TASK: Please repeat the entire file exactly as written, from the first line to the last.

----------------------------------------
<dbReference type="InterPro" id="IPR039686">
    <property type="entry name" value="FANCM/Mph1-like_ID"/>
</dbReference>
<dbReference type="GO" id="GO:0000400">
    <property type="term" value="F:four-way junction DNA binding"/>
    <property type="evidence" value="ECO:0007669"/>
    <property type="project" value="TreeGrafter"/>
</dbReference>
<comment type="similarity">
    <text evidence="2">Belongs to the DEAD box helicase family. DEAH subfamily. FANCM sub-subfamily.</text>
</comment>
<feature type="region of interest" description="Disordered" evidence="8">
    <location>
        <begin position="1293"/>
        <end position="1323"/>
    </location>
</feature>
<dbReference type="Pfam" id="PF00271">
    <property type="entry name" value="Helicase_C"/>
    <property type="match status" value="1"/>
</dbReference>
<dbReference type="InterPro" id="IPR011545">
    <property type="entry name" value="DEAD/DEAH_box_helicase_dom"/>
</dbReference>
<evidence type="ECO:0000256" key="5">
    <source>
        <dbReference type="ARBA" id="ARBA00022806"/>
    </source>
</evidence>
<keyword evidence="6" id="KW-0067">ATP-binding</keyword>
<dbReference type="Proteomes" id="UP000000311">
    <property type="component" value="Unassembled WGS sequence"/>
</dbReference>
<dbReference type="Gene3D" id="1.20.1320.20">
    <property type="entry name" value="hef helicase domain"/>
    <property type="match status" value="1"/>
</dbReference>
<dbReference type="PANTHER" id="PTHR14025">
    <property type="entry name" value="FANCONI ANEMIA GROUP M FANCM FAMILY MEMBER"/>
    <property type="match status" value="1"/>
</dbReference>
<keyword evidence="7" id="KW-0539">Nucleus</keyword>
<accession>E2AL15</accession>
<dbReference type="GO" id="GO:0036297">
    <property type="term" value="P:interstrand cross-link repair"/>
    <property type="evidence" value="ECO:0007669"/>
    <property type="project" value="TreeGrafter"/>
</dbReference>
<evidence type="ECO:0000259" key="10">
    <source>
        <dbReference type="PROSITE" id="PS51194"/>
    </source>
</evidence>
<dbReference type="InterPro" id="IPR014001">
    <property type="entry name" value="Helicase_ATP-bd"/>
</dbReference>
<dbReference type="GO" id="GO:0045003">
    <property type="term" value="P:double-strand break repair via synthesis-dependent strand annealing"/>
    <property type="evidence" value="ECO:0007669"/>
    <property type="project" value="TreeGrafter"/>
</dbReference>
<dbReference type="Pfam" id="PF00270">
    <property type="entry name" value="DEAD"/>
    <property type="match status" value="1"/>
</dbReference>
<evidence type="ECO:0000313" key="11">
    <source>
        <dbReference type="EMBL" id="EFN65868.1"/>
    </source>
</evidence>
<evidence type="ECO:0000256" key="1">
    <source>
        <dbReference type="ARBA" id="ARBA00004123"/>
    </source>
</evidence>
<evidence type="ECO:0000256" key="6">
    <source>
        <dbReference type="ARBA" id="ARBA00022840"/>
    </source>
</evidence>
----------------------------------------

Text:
<dbReference type="InterPro" id="IPR039686">
    <property type="entry name" value="FANCM/Mph1-like_ID"/>
</dbReference>
<dbReference type="GO" id="GO:0000400">
    <property type="term" value="F:four-way junction DNA binding"/>
    <property type="evidence" value="ECO:0007669"/>
    <property type="project" value="TreeGrafter"/>
</dbReference>
<comment type="similarity">
    <text evidence="2">Belongs to the DEAD box helicase family. DEAH subfamily. FANCM sub-subfamily.</text>
</comment>
<feature type="region of interest" description="Disordered" evidence="8">
    <location>
        <begin position="1293"/>
        <end position="1323"/>
    </location>
</feature>
<dbReference type="Pfam" id="PF00271">
    <property type="entry name" value="Helicase_C"/>
    <property type="match status" value="1"/>
</dbReference>
<dbReference type="InterPro" id="IPR011545">
    <property type="entry name" value="DEAD/DEAH_box_helicase_dom"/>
</dbReference>
<evidence type="ECO:0000256" key="5">
    <source>
        <dbReference type="ARBA" id="ARBA00022806"/>
    </source>
</evidence>
<keyword evidence="6" id="KW-0067">ATP-binding</keyword>
<dbReference type="Proteomes" id="UP000000311">
    <property type="component" value="Unassembled WGS sequence"/>
</dbReference>
<dbReference type="Gene3D" id="1.20.1320.20">
    <property type="entry name" value="hef helicase domain"/>
    <property type="match status" value="1"/>
</dbReference>
<dbReference type="PANTHER" id="PTHR14025">
    <property type="entry name" value="FANCONI ANEMIA GROUP M FANCM FAMILY MEMBER"/>
    <property type="match status" value="1"/>
</dbReference>
<keyword evidence="7" id="KW-0539">Nucleus</keyword>
<accession>E2AL15</accession>
<dbReference type="GO" id="GO:0036297">
    <property type="term" value="P:interstrand cross-link repair"/>
    <property type="evidence" value="ECO:0007669"/>
    <property type="project" value="TreeGrafter"/>
</dbReference>
<evidence type="ECO:0000259" key="10">
    <source>
        <dbReference type="PROSITE" id="PS51194"/>
    </source>
</evidence>
<dbReference type="InterPro" id="IPR014001">
    <property type="entry name" value="Helicase_ATP-bd"/>
</dbReference>
<dbReference type="GO" id="GO:0045003">
    <property type="term" value="P:double-strand break repair via synthesis-dependent strand annealing"/>
    <property type="evidence" value="ECO:0007669"/>
    <property type="project" value="TreeGrafter"/>
</dbReference>
<dbReference type="Pfam" id="PF00270">
    <property type="entry name" value="DEAD"/>
    <property type="match status" value="1"/>
</dbReference>
<evidence type="ECO:0000313" key="11">
    <source>
        <dbReference type="EMBL" id="EFN65868.1"/>
    </source>
</evidence>
<evidence type="ECO:0000256" key="1">
    <source>
        <dbReference type="ARBA" id="ARBA00004123"/>
    </source>
</evidence>
<evidence type="ECO:0000256" key="6">
    <source>
        <dbReference type="ARBA" id="ARBA00022840"/>
    </source>
</evidence>